The following, when Sykes speaks of Ursula's death, brings tears to my  eyes:

"Ursula had no idea, of course, that both her daughters would give rise, through their children and grandchildren, to a continuous maternal line stretching to the present day.  She had no idea she was to become the clan mother, the only woman of that time who could make that claim.  Every single member of her clan can trace a direct and  unbroken line back to Ursula."

"Today about 11 percent of modern Europeans are the direct maternal descendants of Ursula."

Ursula, per se, was not a real woman, but the clan mother was.  This great woman did live and die thousands of years ago.  And, because she lived, I live.


  1. This is so very cool. Now I'm curious...

  2. First i want to read the book and then take the test. How much did it cost if you not mind me asking? I hope the cost is not overwhelming. That is sooo cool!

  3. Clan of the She-Bear, Ursula! Wasn't there a novel, or series of novels called that, a few years ago? By Jean Auel or something like that? I'm excited for you, Mary -- I understand why you burst into tears.

  4. Interesting...

    I may have read that book, or of it.

    "I want to have a little house with sunshine on the floor,
    A chimney with a rosy hearth, and lilacs by the door;
    With windows looking East and West, And a crooked apple tree,
    And room beside the garden fence for hollyhocks to be!"

    ~Nancy Bird Turner

  5. I found this to be a very interesting post Mary.
    The same kind of search Akasa Wolfsong is consumed by these days.

    One I suspect I will venture into as long as the great powers that be grant me a couple of good years in which to accomplish this after I retire.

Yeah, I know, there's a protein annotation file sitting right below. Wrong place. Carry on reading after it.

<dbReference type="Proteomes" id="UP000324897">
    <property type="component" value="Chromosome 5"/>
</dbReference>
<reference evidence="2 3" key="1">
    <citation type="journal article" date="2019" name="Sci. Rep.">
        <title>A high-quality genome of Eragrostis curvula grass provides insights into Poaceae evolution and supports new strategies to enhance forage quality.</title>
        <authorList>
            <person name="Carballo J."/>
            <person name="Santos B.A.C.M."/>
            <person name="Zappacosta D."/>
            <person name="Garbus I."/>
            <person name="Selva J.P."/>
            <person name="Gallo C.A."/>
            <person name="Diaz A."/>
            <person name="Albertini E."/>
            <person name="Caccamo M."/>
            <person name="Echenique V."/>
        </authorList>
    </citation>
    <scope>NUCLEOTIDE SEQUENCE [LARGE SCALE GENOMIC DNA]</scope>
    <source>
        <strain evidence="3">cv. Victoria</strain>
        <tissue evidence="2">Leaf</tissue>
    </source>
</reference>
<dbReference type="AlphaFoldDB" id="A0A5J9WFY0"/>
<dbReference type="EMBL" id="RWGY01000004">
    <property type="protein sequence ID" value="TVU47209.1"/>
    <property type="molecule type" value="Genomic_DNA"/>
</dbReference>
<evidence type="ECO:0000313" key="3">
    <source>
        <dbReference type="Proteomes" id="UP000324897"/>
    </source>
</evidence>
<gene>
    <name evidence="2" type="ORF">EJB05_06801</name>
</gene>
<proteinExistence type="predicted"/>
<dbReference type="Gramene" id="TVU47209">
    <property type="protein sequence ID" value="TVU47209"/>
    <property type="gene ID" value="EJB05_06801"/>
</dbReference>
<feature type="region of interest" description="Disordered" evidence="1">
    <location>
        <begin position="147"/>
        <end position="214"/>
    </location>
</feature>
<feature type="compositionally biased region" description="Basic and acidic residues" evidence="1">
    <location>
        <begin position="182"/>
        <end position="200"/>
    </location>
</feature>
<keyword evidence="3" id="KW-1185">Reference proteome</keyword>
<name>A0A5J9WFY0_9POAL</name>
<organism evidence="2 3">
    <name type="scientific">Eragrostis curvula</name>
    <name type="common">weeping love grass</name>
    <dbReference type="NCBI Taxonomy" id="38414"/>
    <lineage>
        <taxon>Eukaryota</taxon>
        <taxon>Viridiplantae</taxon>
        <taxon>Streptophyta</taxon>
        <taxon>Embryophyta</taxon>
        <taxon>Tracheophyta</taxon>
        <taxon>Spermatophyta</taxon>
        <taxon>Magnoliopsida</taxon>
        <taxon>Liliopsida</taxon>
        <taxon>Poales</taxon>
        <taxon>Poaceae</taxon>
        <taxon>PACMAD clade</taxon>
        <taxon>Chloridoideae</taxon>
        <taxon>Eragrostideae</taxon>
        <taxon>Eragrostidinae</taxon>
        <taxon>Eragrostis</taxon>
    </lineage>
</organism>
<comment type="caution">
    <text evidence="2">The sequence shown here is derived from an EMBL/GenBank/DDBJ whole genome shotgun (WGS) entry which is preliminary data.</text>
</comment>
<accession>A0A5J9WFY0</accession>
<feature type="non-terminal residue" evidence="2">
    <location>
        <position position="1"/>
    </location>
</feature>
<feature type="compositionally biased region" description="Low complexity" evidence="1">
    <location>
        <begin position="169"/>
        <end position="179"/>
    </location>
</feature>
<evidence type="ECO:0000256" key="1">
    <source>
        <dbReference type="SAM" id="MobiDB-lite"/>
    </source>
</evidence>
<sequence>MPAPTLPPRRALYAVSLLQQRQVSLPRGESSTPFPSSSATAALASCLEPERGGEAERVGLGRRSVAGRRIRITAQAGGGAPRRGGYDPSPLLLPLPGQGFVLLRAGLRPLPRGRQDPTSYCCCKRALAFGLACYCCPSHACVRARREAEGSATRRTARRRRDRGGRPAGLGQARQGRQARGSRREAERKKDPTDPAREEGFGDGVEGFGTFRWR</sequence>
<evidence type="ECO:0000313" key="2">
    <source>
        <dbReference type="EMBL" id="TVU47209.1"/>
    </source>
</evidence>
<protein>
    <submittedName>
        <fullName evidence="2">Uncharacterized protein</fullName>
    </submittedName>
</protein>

Only a couple more year then I can retire.
    who hoo...

    You rock Mary
    hugs Sharon

  6. Oh My Beloved Mary...I can't believe it! :)

    I just read of Ursula as I am reading the same book right now. Her name popped out of the page and into my heart when I saw it. How unbelievable that she is your Clan Mother. I'm just giggling like crazy. How Cool!!!!

    I can't wait till they send me my test...I haven't heard anything yet. :( Maybe I should call and find out what the hold up is?
    I'm hoping to find out my Native Ancestry beginnings through it.

    It is just amazing what they can now do with our DNA...

    Congrats Dear Sister and I can only imagine how that felt for you. I am emotional too and would have cried at the news...wow.

    Blessings Beloved Sister!!!
    Love, Akasa

  7. That's SO exciting to read about your female ancestor. I want to do the same type of testing for myself one day. I'm sad I don't have any daughters to pass on my genes, but I'd still like to know more about "She who gave birth" to so many of the females in my family.

  8. What an interesting post Mary. I have not done my ancestory research...but someone else has...in fact there has been a book written on it called "The Story of Gabriel and Marie Maupin".....I hail from French ancestory and this has been researched back to the 1600's....not as far back as your's I'm afraid....I can just see Ursula in my mind's eye...out hunting for food with a young buck on her hip. (O:(O:

    Hugs sweet friend,